I like the profile for Given, which makes diagnostic products for disorders of the gastrointestinal tract. The stock is 36.7% undervalued, and the weekly chart profile shifts to positive with a close this Friday above its five-week modified moving average at $23.16. My monthly value level at which to buy on weakness is $21.88. If GIVN has a weekly close above my monthly risky level at $25.51, there is a potential long-term rally to my quarterly risky level at $43.22.
? -- Mike
VSH is 18.4% undervalued with a positive weekly chart profile. My quarterly pivot is $13.33 with my annual risky level at $16.41. JBL is 8.3% undervalued with an overbought weekly chart profile. My monthly pivot is $30.62 with a weekly risky level at $32.05. FLEX is 14.7% undervalued with a negative weekly chart profile on a close this week below the five-week modified moving average at $13.34. My monthly value level is $12.25 with a quarterly risky level at $13.91.
Komag( KOMG) is increasing production more than 15% to meet predicted growing demand. Can your model predict, at the end of its production expansion, what its future fair value would be?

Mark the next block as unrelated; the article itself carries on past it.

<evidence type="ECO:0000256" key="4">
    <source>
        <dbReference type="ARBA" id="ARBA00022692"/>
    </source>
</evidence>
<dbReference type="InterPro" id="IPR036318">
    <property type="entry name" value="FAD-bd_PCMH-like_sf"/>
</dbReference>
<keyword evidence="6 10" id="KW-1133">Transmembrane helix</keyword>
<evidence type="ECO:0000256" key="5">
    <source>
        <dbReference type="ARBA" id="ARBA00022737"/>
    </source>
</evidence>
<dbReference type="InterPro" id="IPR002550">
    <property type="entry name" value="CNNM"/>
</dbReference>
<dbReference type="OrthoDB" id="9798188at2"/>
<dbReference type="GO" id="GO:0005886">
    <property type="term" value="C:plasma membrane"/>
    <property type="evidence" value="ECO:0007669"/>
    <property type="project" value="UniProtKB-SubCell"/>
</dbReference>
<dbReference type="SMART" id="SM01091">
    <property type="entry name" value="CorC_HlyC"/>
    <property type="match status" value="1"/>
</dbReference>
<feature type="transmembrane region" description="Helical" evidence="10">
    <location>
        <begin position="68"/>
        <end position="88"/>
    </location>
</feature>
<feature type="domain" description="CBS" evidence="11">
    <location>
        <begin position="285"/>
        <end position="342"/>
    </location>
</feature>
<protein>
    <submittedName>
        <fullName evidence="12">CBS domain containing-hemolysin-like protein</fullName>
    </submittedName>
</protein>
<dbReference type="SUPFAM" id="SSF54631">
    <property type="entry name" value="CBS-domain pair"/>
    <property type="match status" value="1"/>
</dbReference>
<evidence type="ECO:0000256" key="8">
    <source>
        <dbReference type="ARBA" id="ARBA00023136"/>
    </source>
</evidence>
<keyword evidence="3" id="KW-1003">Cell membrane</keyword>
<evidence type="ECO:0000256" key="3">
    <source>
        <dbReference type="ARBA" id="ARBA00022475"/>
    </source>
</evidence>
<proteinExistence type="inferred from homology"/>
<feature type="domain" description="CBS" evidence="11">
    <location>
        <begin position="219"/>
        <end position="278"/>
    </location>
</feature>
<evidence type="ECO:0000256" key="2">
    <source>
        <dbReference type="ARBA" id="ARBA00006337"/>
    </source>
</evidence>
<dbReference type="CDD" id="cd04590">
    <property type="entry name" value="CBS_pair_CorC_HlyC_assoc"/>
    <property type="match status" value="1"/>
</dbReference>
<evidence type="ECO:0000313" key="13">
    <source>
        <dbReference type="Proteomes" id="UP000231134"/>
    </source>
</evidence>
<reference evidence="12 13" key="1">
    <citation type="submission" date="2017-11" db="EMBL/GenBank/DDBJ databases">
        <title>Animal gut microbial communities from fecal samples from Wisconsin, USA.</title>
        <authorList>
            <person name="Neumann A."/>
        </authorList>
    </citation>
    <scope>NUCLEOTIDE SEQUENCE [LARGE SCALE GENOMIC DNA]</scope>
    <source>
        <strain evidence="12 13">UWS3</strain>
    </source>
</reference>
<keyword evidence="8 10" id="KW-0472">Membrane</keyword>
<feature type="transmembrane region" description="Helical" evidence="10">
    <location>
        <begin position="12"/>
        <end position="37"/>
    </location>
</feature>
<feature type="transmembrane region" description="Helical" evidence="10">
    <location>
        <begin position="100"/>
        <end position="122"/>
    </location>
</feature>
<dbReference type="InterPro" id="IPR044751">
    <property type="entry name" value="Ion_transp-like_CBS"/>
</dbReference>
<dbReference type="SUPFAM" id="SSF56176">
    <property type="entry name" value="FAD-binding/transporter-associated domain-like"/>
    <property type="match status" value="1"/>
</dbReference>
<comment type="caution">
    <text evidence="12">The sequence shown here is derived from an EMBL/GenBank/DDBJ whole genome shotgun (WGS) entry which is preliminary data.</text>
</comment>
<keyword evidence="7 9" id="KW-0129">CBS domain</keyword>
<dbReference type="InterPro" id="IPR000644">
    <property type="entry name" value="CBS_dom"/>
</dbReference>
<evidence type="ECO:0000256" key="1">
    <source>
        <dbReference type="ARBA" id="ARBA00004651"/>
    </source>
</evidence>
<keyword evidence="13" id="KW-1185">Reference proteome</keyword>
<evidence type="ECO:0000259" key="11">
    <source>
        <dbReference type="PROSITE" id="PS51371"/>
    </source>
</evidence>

The answer is yes only if Wall Street analysts raise their 12-month forward EPS estimates, because higher estimates pull up the stock's fair value. The 2005 estimates average is $3.31, while the 2006 estimate average is as high as $3.85, so fair value jumps to $30.28 from $27.68. With the stock above $37, watch the charts like a hawk. The five-week modified moving average -- at $32.33 and rising each week -- will be important support on any pullback.
Right now the positives you refer to are not in my model, as KOMG -- a maker of thin-film media or disks that are incorporated into disk drives to record, store, retrieve and protect digital information -- is 36.2% overvalued. The weekly chart profile is positive but overbought, so the stock's momentum is assuming a positive development. KOMG offers an example of buying off the technicals, not the fundamentals.
TXN is 11.9% undervalued with an overbought weekly chart profile. TXN was in TheStreet.com Technology Report model portfolio, but removed for a 40% gain recently.
What are your thoughts on Applied Micro Circuits (AMCC) , Vitesse (VTSS) and Conexant (CNXT) - Get VanEck Vectors ChinaAMC SME-ChiNext ETF Report after their respective reports? Last month you felt they were all undervalued